Take pirates, treasure, autumn in New England and mix in a treasure hunter and a taciturn firefighter, and we have the ingredients for Cider Brook, my latest Swift River Valley novel. Trust me, no one is more surprised than Samantha Bennett when she’s caught in a burning, abandoned nineteenth-century cider mill and it’s Justin Sloan—the man who got her fired two years ago—who saves her. And Justin? He’s convinced Samantha is up to no good in little Knights Bridge.
Like fictional Knights Bridge, my hometown is one of the pretty, classic villages that dot the borders of the Quabbin Reservoir, a beautiful and very real place in the middle of Massachusetts. When I was seven, we moved into an eighteenth-century carriage house on the western edge of Quabbin, a massive water project of the first half of the 20th Century. Four small towns were wiped off the map when dams were built to capture the pristine waters of the Swift River and Beaver Brook to provide drinking water for metropolitan Boston. Everything in the towns had to go: homes, businesses, churches, school, even graves.
Since Secrets of the Lost Summer, my first Swift River Valley novel, debuted in 2012, I’ve heard from people with roots in the valley. One woman wrote from the west coast, telling me her memories of sledding as a small child in one of the now-gone towns. Another reader wrote how she’d recently discovered that her grandmother was from the Swift River Valley.
I was only vaguely aware of Quabbin when we settled into our fixer-upper. It had no central heat and only one cold-water faucet. Imagine that with seven kids under ten! We all pitched in, and it’s a gem of a place now, crooked and quirky, retaining its warmth and character, and no doubt a few of its secrets. Every autumn, we’d pick apples from a very old tree up by the well and, of course, have rotten-apple fights. This past fall, not long after I’d finished writing Cider Brook, my mother, my daughter and my four-year-old grandson and I picked apples from that same tree.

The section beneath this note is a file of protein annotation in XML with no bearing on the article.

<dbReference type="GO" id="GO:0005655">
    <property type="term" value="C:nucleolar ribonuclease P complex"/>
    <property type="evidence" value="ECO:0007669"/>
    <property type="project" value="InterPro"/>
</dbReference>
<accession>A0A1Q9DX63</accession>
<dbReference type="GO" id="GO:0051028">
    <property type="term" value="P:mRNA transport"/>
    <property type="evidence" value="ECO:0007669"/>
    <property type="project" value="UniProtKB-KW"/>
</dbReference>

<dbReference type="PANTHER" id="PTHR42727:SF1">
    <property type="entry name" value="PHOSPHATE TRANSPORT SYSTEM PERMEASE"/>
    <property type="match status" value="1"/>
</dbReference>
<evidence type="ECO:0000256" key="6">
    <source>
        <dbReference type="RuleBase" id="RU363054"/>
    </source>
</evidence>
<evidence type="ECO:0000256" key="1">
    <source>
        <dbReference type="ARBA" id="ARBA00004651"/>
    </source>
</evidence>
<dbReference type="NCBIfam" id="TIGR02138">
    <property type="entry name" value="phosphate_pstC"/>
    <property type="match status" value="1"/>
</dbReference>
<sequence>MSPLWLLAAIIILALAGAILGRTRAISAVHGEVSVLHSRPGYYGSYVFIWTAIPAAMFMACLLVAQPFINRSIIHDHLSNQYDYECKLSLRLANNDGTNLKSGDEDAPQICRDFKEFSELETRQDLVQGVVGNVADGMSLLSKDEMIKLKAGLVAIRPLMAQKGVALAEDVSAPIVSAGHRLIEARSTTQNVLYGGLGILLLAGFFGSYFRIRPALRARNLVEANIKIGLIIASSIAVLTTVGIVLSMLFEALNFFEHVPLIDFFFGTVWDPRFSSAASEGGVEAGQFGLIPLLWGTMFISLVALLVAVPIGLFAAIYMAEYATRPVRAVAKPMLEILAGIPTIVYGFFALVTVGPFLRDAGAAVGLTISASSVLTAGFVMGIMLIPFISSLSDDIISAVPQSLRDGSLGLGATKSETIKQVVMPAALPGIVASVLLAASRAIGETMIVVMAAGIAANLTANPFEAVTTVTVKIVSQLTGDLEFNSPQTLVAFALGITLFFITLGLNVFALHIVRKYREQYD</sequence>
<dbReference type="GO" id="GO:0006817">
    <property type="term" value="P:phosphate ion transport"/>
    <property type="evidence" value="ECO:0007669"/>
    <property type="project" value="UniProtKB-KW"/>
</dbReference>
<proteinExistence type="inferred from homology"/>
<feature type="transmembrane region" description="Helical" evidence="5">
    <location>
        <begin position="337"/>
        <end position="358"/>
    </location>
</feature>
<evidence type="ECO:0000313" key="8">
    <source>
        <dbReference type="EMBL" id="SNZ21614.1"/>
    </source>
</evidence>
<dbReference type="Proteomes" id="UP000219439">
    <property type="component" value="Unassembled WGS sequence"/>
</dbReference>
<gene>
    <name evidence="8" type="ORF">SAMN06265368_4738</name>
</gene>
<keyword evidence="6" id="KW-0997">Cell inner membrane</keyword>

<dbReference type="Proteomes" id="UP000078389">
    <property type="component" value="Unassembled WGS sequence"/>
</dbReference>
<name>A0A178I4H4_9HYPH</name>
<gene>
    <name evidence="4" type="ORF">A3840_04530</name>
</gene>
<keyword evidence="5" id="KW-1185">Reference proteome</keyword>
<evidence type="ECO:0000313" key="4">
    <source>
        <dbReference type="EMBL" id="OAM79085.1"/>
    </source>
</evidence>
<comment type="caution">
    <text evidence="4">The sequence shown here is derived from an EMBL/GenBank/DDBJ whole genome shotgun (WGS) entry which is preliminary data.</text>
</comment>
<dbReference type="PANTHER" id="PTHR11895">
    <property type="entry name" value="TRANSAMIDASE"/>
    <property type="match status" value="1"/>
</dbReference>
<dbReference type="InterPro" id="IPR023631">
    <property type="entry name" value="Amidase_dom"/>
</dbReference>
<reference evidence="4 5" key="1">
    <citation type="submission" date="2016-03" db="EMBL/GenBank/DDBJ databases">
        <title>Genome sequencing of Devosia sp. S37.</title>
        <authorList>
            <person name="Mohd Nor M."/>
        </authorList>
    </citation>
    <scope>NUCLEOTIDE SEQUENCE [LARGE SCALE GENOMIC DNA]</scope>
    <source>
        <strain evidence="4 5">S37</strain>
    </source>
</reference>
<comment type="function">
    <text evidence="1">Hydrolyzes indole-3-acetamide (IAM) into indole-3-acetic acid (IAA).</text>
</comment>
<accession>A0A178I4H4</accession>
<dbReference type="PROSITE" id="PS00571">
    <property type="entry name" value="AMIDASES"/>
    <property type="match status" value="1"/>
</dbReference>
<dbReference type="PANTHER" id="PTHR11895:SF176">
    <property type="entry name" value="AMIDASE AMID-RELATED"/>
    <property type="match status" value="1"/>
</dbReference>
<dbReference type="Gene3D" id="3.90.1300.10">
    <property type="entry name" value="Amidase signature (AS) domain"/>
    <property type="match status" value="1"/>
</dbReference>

Cider Brook’s Samantha Bennett and Justin Sloan and their friends, family and fiery relationship spring from my imagination, but when I describe the Knights Bridge at the heart of my Swift River Valley series, I can’t help but think of home.
Carla Neggers started writing when she climbed a tree with pen and paper in hand at age eleven. Now she is a New York Times bestselling author of many novels of romantic suspense and contemporary romance, including Declan’s Cross, Heron’s Cove, Saint’s Gate, Cider Brook, That Night on Thistle Lane and Secrets of the Lost Summer. An avid traveler, Carla is always plotting her next adventure—whether in life or for one of her novels. She lives with her family on a hilltop in Vermont, near Quechee Gorge, where she is at work on her next novel.
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